In 1819, a whaling ship came upon a small boat off the coast of Chile containing two deranged men surrounded by human bones that they alternately chewed and clutched to their wasted bodies. The two were survivors of one of the most well known marine disasters of the nineteenth century: the sinking of a 240-ton Nantucket whaleship—the Essex—by an 80-ton sperm whale. It is true that the sinking of the Essex inspired in part Herman Melville in the writing of Moby-Dick, but it is also true that there were other dramatic tales of whales turning on their tormentors—in 1807, the Union (a Nantucket whaler) was sunk after an attack by a whale; grey whales were called devil fish for their propensity to turn on their hunters, and fin whales were known to charge and sink a vessel. There were many such incidents in the first half of the nineteenth century.
The story of the Essex, however, was a first-hand testimony, written (or most likely dictated) by the ship’s first mate, Owen Chase, and published in 1821 under the sensational title: Narrative of the Most Extraordinary and Distressing Shipwreck of the Whale-Ship Essex, of Nantucket: Which Was Attacked and Finally Destroyed by a Large Spemaceti-Whale in the Pacific Ocean. It is this story that Nathaniel Philbrick brings to life in his historically accurate, and narratively compelling, In The Heart of the Sea. Philbrick, a maritime historian, has also published the excellent, and very short, guide—Why Read Moby-Dick?
Herman Melville claimed to have met, while at sea, Owen Chase’s son, who lent him a copy of his father’s book—‘the reading of this wondrous story upon the landless sea, & close to the very latitude of the shipwreck had a surprising effect upon me,’ he wrote in his journal years later. Melville also claimed that he actually saw Owen Chase himself on his ship, the William Wirt, which is unlikely as by the time Melville was sailing on the Acushnet, Chase had retired from the sea and was living alone on Nantucket, still fearing starvation (hoarding food in his attic) and had lost his mind. After Melville wrote and published Moby-Dick, he visited Nantucket for the first time (despite depicting the island in his novel) and there encountered the surviving captain of the Essex, Pollard, who worked as a lamplighter and nightwatchman, never having been trusted to command another ship. Melville wrote that he met ‘Capt. Pollard … and exchanged some words with him. To the islanders he was a nobody—to me, the most impressive man, tho’ wholly unassuming, even humble, that I ever encountered.’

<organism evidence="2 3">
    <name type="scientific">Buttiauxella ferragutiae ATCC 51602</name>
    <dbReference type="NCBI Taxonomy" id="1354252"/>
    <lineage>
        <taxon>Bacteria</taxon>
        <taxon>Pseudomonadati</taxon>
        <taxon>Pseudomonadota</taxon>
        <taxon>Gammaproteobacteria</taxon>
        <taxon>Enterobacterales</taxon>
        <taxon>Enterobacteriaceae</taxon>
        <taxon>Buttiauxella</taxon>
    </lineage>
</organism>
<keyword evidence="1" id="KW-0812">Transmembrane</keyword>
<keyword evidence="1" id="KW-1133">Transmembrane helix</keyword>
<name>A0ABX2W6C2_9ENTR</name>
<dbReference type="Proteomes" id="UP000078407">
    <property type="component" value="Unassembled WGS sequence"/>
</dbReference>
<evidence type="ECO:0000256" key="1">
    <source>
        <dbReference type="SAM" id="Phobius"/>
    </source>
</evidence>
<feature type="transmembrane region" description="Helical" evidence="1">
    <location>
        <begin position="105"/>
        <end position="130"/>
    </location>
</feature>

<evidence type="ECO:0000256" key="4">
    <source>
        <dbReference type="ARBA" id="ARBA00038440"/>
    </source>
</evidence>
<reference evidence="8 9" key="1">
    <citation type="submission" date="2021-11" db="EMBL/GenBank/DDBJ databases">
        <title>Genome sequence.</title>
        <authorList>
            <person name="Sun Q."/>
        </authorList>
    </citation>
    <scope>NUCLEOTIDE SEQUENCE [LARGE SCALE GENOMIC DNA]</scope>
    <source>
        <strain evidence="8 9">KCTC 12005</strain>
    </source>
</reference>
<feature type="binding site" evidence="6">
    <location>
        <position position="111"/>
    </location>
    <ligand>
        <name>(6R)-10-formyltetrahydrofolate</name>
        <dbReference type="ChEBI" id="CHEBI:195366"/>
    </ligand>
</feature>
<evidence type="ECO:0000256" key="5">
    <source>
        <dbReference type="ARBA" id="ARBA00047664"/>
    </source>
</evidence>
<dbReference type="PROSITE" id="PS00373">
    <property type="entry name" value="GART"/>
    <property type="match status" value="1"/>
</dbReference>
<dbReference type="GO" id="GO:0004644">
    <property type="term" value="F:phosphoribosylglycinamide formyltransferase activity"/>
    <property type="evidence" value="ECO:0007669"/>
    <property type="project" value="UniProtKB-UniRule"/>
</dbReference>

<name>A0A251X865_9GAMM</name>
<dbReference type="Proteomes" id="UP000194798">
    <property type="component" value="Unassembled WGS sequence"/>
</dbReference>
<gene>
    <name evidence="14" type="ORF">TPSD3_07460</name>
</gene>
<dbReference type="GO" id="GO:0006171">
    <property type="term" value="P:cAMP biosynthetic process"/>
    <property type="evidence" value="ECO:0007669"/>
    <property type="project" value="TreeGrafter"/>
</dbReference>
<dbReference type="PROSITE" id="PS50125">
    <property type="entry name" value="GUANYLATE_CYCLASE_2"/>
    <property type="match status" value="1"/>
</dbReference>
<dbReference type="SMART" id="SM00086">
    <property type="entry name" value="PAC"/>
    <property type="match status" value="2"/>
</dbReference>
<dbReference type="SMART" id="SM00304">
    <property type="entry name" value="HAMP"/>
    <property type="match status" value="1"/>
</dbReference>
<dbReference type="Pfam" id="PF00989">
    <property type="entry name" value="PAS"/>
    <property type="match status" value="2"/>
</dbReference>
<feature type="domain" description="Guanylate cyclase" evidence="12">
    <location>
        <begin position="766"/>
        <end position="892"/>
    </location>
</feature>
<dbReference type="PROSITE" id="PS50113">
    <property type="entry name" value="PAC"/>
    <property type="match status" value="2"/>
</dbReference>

The story of the Essex also inspired Edgar Allen Poe’s only novel,The Narrative of Arthur Gordon Pym of Nantucket, which Melville almost certainly read, adding a disquisition on whiteness to his extraordinarily fertile imagination. A novel as deep and far-reaching as Moby-Dick has no precursor or sole influence, but there’s no doubt that the tragedy of the Essex, helped to ferment Melville’s own experience of the sea and of the hunting and slaughter of whales. Moby-Dick is, however, a novel out of time—its own and presently: a work of such singular brilliance that it encompasses not only epic tragedy but serves to warn us of the possibility of even greater disasters to come.